ply. So as your supply increases, usually the price drops down, and as the supply decreases, usually the price goes up. And these two straight lines kind of describe a perfect market, until something odd happens, okay? So in a perfect market, price is where supply meets demand. Until you say, "Well, in the early 2000's, everybody and their dog got cameras," and instantly, there was a whole bunch more photographers. That's what that looks like in terms of a market model. So the supply curve shifted over to the right, because we're not adding more products, we're adding more companies doing it. So we shift the entire thing off to the right, and what happens to the demand and the price point? Where does it go? It has only one place to go, right? Down. Yeah, it'll go down. This is what we call inelasticity. Inelasticity has to do with your price points or the demand is not changing as much based on change in your environment, okay? That means for the commodity photographer, this shift killed you, because you're offering the same product that everybody else is, and your demand has shifted down and you're now in the dumps trying to figure out how to make money from $200 shoots, okay? But the luxury curve is a little bit different. In a luxury market, it doesn't change like that. And think about it this way, what are different luxury product that I'd want to have? Well, examples of inelastic products are like gasoline. Everybody needs it, right? Which means that the price goes up, we all still need to buy it to a point. Things are not completely inelastic, meaning that if the price on gas went up to $10 a gallon, most of us would still be driving. $15 a gallon, most of us would probably still be driving. $20 to $30 a gallon, we're gonna start considering other options of getting around, right? And at that point, there's opportunities for businesses to come in and say, "I have a cheaper way for you to get around." Apple. That's a relatively inelastic product, why? They've built this brand... Whether or not you agree with it, I don't even care. It doesn't matter whether you agree with the products they create or you like them or not. What they've created is a brand perception that they make these kind of products that are for creatives, and they are this, and they are well designed. They're the most beautiful piece of electronics you could probably get. That perception makes it so even at a higher price point, there's a strong demand for what they create, so it's relatively inelastic. Salt, another necessity. Alcohol and cigarettes, diamonds, lack of substitute. Alcohol, need and habit. Wouldn't it be great if photography was like a habit? (laughs) Just gotta have it? Like my mirror pictures, just gotta have them. Mental picture for y'all. Let that be the last thing you think about when you go to bed at night. Don't, that'll give you nightmares. Okay, so looking over here, this is an analysis of the products that we want to sell. And this puts different companies in different lights, and I want to relay this to photography. Over here you have cost leadership. These are people like Walmart, Honda, Toyota. And you can argue down to like, "Well Kia is more cost leader." Either way, cost leadership, yeah. They're Honda, Toyota, that's a cost leader, because they're differentiated brand is Acura and Lexus. So over here you have Walmart, you have Honda, Toyota, you have Costco, K-Mart photo. I have a new studios here with a warning. I'm gonna tell you about that in a second. So this means that your target is broad, and the way that you compete in that market is cost, meaning you're offering the exact same product that everybody else is, the only differentiating factor is somebody's cost. And if that's your only differentiating factor, how many times do you think you could be replaced by another studio who's just willing to do it for a couple bucks less? That's something that can... Well, based on my partner, this is what he says. "Competitive advantages predicated on price can be copied overnight." So we've tried to build all of our competitive advantages on things that people cannot copy overnight. And when you get enough of those, you create what's called a barrier to entry. Let's go back. A narrow target with a cost focus? This is like Michaels. They specifically just do crafts, but it's inexpensive. Bella Weddings, does anybody remember that name? Okay. They're out of business now. They were a narrow target, cost focused wedding studio. They were nationwide, and I think they might have even been a public... I don't think they were public, but they had investors. And they were targeting the not-brides, the $1000 to $1500 to $2000 range, and they would source out all their photographers from all over the place to do this. They're out of business. That's why I have a red flag in this area, because you're inherently offering a luxury product with the wrong business model. If Bella Weddings is sending out people that aren't that great to be shooting something that in a consumer's mind is still relatively expensive, you can't sustain it, and you can't find quality people to go and shoot for $200, $300. So to get to that price point of $1000 or $1500 to shoot your wedding, I would have to be paying the staff that did the shooting $250, the staff that did the editing $100, $200, the rest is in margin and basically admin, marketing, all the other expenses, to leave themselves with a 20% margin. It's not sustainable. And I said that, when we were coming in the industry, I'm like, "I don't know how they would do that. That can't be sustainable," and sure enough, within a couple years, they're out. Dangerous spot. This is though, where a great spot to start. So I put new studios in here, because that's not a bad place to be. Honestly, well actually it should be a narrow target. Should be a narrow target, new studios. So new studios are fine to be in these categories, you just need to get out of it quickly. And you have two options. On the differentiated side, we have companies like... So on the Walmart side, you have say kind of more boutique places, like you have Trader... Well, I guess Trader Joe's is pretty inexpensive too, but you have Whole Foods, that would be like the differentiated broad target, okay? Nordstroms to a K-Mart. Acura and Lexus to a Toyota. Mercedes Benz, BMW to Toyota. Nike, large boutique studios. This is kind of becoming our focus, where we're starting to branch into multiple arenas and say we can do all these things well, they're different companies, but this is a broad market differentiation. Currently, I'd say we're probably still positioned here, 'cause most of our stuff is wedding still. This is where I want you all to aim though. Narrow focus, differentiated products. Does that make sense? This is Porter's. Porter's applied to our business. So the people in your arena is a Neiman Marcus, a Saks Off Fifth, a Bentley, small boutique studios. And if that's the case, do you think you might learn a lot by walking into a Bentley dealership and just seeing what their experience is like? Yeah, the people that are gonna be shopping for your product are in that category. If I can afford to spend this amount of money on photography, which is a luxury product, then I can afford to spend money in other areas. And that gives us a great opportunity to learn how these other businesses are crafting their experiences. Does everybody here agree that photography is a luxury in this day and age? [Audience Members] Yes. Yes, good. I hope so. And we all know now that this is not a place that we can sustain a long-term competitive advantage. We can make a name for ourselves though. This is where you make a name for yourself, and you jump to this side, does that make sense? Okay. Julie? What about a studio that offers mini sessions? Studios that what? Offer mini sessions? It's still the same thing. A mini session doesn't mean that your product's not a luxury product, it's really what you offer, what you do after. So you can offer mini sessions and still be luxury studio? Let me give you an example. I have a mini session, it's $ to come in, this is just an example. After your mini session is included a design consultation. This is a $300 value. Come sit down with me or our designer, and then you bring them into that process. Maybe they come into your home, maybe it's into a studio, doesn't matter. But you sit down, you have drinks, and you go over this shoot that you just created for them, and you give them options. I love your home, your home is amazing. Let me show you what this would look like on the walls of your home. Do you actually have a picture? I'd love for you to bring a picture to this meeting. That's a luxury experience, right? But me saying, "Oh, $49, come over and I'll take your pictures and I'll give you a disk." That's not a luxury experience, but that's what a lot of people do, and then you get frustrated and flustered that you can't make money doing this. So like we mentioned, this is the relative inelasticity of luxury products. This is where positioning your company to be a luxury brand gives you some safety against environmental threats, right? Because Apple, Tesla, Bentley, Rolls Royce, Neiman Marcus, Louis Vuitton, Tiffany, Cartier, these are all brands where if you just want those products, you gotta pay. And they're products that are all very desirable, are they not? And that's where we want to get and position our product. Problem is it's not gonna happen in 12 weeks, so we're gonna aim to come in as a cost differentiator, and we're gonna work into luxury leadership. About how long is that process? I mean, is it different for just your experience level? Or is there a timeline on that? This is what's interesting about it, is like I could give you a timeline, and it would not matter, 'cause I've seen companies come in and do it in like two years, and I've seen people come in and still be stuck at one place. And I've seen for us it's taken... It probably took about five years for us, but that's 'cause we started at a time where we knew nothing about photography. We had nothing. So our learning curve was a lot steeper than all of your guys', because we didn't have the education. That's why we created SR Lounge, was because it wasn't out there, and that's why Creative Live had such a big room to grow is because the need. So I'm expecting for you guys that you could do this transition in two to three years. If you have a picture of who you are right now and where you want to be, two to three years. And guess what, along that way from cost leadership to luxury differentiation, you can make a lot of money, because there's a big market in between, where there's a sweet spot, right around the four to 5000 dollar mark. You can shoot and there's plenty of weddings and shoots and everything, like in the portrait range, for example, senior portraits. If you're in that 700 to 1200 dollar range, that's a sweet spot, and you can milk that range as long as you want, shooting 40, 50, 60, 70, those are easy to do and pump out. And then if you want to, in three years, you bring your price up to $2500 per session, and you shoot 30, because it gives you the lifestyle that you want. So that's gonna matter depending on you and the industry that you're going into, but I want everybody to understand that between those two places, there's a great spot to make a good living, and be happy and do what you love right in between there. And you don't have to ever make it to luxury to be successful. But I'm just telling you that's a safer place to be. Even if you're a luxury like... We would classify ourselves as luxury, but we offer a price point that's just on the edge of where you might be like, "Oh man, it's $7000 for this other photographer, but for eight, I could get Pye to come and do this. And that's that place where it's just like, a little bump and you can get them into it, you know what I mean? So there's a lot of different options, and we're gonna teach you how to get there. All right, I know this is a thing. "I want to serve every client." I hope, I hope we're getting this out of our mindsets by now, but I want to show you guys, for those that are online still, thinking about focus, I want to show you guys a funny study. This is Komar and Melamide, the perfect painting. Anybody hear of this study? [Female Audience Member] No. Okay, let me tell you a little about it. This is a study that these artists did, that they said, "We want to basically figure out what is the perfect painting in every different culture?" So we're gonna put out a survey, and this survey, they're gonna answer questions on like, "What should a painting have? What colors do you love? And what," all this thing, and they say, "We're gonna create paintings that are based on exactly what these people want, on the masses." Here's what we get to. This is the most wanted painting. Don't mind that little dash in there, I don't know what that is. But this is America's most wanted painting. Now I don't know who's looking at this, but I don't want to hang this up on my wall, okay? But it's great. I mean, we have George Washington right here. It's very patriotic, that was one of the biggest things. A painting should be patriotic. It should incorporate blues in the sky. And we've got blues in the sky. We love nature, that was like another big thing for the Americas, the nature. Also, we got deer, like a painting should have deer in it, honestly, and diversity. We have some you know, Asian and Native American children over here on the right side, I mean it's got everything. There's a little dude over here creeping, I don't know what he's doing. But this is what statistically is the perfect painting. And they did this, it's a really fun study to actually go look up. They did this for all these different countries, and every country had a different painting. And this is where we land as a business when we're trying to satisfy everybody. And this is what... I love Ed Sheeran, who doesn't love Ed Sheeran? If you don't love Ed Sheeran, I can't talk to you anymore, I'm sorry. I can't tell you the key to success, but the key to failure is trying to please everyone. It's just impossible.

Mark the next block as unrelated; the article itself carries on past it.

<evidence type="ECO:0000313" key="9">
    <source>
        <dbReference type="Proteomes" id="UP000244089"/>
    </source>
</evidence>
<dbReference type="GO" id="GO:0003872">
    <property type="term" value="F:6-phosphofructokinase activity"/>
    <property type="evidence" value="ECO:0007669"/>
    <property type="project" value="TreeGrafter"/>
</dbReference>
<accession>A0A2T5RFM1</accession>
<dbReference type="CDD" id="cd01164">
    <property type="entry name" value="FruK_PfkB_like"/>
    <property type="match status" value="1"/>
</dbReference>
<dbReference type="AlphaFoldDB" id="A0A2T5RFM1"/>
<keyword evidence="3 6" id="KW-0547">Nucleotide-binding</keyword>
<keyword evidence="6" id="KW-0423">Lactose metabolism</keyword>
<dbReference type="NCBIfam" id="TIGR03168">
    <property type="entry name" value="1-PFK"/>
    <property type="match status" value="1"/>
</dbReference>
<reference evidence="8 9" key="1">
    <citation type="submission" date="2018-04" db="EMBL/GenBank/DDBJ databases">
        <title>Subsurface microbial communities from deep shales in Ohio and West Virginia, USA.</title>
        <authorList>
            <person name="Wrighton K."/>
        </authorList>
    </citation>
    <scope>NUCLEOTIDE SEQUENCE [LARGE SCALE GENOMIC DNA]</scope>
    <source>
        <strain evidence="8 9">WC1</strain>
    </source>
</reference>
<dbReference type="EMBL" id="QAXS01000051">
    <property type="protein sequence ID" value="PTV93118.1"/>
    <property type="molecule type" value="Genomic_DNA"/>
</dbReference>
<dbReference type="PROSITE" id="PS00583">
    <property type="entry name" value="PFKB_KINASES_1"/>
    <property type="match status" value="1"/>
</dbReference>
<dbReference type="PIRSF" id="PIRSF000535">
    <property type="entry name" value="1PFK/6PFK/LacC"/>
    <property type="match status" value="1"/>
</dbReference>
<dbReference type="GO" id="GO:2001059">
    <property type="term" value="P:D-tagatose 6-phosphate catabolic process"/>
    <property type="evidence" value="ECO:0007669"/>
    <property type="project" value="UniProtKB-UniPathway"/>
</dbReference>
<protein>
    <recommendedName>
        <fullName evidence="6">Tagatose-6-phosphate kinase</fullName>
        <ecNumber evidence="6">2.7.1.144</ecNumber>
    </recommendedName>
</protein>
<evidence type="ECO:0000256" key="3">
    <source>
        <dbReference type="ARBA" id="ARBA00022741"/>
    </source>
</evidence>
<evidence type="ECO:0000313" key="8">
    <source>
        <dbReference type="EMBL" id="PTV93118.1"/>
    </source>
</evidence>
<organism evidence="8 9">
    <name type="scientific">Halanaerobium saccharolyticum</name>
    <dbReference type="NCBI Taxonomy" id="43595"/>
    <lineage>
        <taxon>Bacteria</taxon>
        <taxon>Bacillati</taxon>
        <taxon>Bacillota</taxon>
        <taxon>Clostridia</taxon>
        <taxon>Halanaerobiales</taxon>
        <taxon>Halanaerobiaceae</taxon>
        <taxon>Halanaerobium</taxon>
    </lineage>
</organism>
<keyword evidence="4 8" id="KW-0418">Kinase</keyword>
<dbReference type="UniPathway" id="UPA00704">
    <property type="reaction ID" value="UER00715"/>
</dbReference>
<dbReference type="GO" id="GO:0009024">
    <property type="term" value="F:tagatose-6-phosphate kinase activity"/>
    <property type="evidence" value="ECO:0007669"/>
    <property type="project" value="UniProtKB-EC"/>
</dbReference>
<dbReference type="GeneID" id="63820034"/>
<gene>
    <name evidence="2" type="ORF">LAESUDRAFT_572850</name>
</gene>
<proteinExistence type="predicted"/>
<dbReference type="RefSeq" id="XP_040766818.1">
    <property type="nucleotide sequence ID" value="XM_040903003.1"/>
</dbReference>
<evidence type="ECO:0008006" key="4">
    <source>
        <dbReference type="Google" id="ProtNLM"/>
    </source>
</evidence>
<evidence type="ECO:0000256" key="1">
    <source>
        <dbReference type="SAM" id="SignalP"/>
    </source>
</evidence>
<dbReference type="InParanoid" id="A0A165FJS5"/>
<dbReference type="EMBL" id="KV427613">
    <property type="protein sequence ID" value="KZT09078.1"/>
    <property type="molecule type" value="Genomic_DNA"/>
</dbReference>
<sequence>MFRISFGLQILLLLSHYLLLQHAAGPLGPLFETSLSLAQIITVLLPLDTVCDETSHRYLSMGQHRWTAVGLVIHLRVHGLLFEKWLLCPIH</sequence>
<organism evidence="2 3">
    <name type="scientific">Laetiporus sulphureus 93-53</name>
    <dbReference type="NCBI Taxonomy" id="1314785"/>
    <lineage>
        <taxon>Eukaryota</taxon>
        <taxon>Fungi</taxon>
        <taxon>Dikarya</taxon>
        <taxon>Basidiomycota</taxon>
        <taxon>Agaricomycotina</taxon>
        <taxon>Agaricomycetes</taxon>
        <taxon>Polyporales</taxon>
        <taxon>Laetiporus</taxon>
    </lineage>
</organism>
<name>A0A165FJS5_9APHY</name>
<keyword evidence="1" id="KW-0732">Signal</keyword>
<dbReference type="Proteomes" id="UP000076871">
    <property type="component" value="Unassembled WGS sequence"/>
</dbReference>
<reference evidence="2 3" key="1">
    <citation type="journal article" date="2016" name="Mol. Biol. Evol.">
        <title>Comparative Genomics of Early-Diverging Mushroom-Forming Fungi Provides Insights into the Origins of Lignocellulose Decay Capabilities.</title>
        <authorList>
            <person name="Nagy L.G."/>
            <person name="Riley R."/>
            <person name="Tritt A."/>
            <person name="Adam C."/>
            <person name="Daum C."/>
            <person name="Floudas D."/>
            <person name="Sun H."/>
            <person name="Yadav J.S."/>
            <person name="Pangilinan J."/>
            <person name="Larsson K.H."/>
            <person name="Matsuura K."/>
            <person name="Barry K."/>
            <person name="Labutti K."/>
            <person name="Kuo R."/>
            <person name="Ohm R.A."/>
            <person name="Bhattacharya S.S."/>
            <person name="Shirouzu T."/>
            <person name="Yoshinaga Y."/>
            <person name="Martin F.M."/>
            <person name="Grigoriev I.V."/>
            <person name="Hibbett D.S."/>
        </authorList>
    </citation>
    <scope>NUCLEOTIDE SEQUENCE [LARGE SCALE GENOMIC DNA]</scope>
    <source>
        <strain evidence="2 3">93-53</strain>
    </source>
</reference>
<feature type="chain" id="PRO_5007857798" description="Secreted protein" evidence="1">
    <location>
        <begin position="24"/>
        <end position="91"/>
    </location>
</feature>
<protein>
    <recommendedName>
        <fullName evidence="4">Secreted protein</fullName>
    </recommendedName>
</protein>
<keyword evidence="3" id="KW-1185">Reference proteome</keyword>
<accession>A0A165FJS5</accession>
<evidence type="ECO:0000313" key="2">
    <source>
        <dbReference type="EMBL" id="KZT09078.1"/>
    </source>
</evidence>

Class Description